ZJKHB SXSZK SALUA ZPGVX EOKIX OZEIQ VHBHF HWFJI MITSP XHCZS JTYWH VTRSW KVMSG QTKSY
WYMOF XQPSH IGSOH GMVXC ITPKW YZXAH JVRSK ZWGXT RMTXW AGFDV IQGTK SVXEM OMFWN OFOR


The cipher text is around four times longer than the key. The solver at http://www.guballa.de/pages/geocaching/vigenere-solver.php provides almost the correct key, only one letter is determined incorrectly. This cipher was given as a challenge, refer to http://s13.zetaboards.com/Crypto/topic/6733475/1/.

Not all Vigenere ciphers can be cracked with this accuracy, but in rather exceptional cases even shorter ciphers can be cracked.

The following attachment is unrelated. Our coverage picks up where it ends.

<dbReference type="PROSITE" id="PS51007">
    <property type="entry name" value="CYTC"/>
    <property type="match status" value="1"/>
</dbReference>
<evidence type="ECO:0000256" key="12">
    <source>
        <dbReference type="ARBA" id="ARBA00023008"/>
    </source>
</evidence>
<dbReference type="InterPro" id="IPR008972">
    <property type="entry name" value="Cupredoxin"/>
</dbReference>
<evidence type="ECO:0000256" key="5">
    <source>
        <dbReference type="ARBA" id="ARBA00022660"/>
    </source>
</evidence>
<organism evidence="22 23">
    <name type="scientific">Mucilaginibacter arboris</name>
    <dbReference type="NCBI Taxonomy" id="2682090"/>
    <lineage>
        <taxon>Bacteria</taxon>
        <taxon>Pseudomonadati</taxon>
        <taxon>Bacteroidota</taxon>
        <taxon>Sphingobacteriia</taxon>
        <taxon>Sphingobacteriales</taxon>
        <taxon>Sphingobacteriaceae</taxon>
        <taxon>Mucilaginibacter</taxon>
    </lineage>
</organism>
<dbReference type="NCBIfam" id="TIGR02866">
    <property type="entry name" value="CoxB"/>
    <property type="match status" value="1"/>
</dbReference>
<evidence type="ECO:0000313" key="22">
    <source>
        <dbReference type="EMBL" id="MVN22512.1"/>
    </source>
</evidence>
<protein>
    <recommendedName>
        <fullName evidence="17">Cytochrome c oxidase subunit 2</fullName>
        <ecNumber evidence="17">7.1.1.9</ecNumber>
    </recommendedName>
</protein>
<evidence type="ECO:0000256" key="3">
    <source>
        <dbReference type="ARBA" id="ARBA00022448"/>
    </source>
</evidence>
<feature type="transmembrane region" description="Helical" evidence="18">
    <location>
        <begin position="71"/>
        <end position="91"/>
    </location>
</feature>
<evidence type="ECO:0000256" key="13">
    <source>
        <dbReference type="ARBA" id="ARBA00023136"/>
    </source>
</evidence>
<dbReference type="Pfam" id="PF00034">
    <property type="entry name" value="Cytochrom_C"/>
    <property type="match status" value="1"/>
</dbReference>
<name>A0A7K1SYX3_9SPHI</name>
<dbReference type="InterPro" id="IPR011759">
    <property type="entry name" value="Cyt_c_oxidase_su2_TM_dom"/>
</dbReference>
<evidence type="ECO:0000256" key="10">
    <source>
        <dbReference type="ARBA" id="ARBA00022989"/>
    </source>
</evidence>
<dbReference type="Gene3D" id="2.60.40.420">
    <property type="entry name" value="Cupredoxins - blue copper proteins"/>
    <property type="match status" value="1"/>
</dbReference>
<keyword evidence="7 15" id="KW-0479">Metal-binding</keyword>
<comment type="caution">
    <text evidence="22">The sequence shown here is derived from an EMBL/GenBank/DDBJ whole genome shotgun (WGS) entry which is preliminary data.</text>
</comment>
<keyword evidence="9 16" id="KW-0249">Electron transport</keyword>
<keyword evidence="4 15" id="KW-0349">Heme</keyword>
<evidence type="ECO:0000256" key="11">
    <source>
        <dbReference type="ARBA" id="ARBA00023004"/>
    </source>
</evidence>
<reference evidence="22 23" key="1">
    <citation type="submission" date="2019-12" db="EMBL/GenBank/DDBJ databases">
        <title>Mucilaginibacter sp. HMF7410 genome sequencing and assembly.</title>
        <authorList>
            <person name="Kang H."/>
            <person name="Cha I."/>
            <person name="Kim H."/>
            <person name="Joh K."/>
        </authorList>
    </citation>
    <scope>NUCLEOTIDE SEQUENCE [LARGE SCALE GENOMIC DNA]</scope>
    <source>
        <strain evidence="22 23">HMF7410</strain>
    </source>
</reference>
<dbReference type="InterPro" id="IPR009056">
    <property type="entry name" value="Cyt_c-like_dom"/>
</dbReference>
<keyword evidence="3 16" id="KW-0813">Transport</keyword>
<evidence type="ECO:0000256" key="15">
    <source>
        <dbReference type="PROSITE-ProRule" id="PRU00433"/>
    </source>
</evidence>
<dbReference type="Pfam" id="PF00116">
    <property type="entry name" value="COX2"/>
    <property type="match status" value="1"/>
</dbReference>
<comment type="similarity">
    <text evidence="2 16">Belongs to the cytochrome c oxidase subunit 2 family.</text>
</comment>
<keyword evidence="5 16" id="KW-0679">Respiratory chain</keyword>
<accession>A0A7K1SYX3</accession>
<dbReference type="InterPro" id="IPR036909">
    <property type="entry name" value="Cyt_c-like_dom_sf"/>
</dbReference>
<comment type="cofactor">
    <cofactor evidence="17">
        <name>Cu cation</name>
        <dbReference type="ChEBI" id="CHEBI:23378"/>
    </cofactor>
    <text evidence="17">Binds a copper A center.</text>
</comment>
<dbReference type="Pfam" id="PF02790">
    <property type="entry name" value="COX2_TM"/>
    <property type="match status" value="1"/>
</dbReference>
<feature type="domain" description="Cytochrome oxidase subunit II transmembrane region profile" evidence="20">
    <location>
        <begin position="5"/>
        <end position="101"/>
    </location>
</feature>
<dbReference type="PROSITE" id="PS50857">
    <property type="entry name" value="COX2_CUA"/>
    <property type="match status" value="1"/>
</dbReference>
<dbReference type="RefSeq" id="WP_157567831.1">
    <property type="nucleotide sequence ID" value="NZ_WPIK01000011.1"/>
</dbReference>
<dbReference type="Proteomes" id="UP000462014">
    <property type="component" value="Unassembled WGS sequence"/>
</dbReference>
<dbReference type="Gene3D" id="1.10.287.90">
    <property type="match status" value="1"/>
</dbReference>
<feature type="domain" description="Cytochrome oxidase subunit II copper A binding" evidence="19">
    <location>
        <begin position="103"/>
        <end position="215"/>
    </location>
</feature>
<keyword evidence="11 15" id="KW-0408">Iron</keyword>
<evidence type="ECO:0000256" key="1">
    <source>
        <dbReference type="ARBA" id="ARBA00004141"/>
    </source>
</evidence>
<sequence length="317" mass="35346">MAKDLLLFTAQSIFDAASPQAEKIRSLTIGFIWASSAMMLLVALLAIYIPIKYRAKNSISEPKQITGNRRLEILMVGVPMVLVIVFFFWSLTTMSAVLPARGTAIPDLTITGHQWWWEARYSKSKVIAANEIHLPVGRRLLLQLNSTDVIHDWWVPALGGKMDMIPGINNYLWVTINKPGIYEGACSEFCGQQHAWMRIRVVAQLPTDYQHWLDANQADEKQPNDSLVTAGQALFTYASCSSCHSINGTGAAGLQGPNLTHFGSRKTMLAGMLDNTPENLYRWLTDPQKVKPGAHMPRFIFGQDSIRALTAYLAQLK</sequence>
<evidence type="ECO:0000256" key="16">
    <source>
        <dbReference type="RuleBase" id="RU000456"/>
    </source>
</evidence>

Let's take the following Vigenere cipher (German clear text):

ypfznuwwafvtgpqqzt


Here the key length is 5, thus the proportion clear_text_len/key_len is 3.6. Still, the key is determined correctly. You can even shorten the cipher text by cutting off the last 5 characters, reducing the proportion down to 2.6 and even here the correct key is determined. But as I said this is a rather exceptional case.

Why is this case exceptional? Because the fitness function applied is using stochastic methods, and the clear text has very significant characteristics which are recognized by the algorithm.

My first statement was "it depends", and so for some special cases even better results might be achieved. E.g. http://www.sichere.it/vigenere_tool.php shows an interesting approach where extremely short Vigenere ciphers can be broken, but all words of the clear text as well as the key must be found in the dictionary.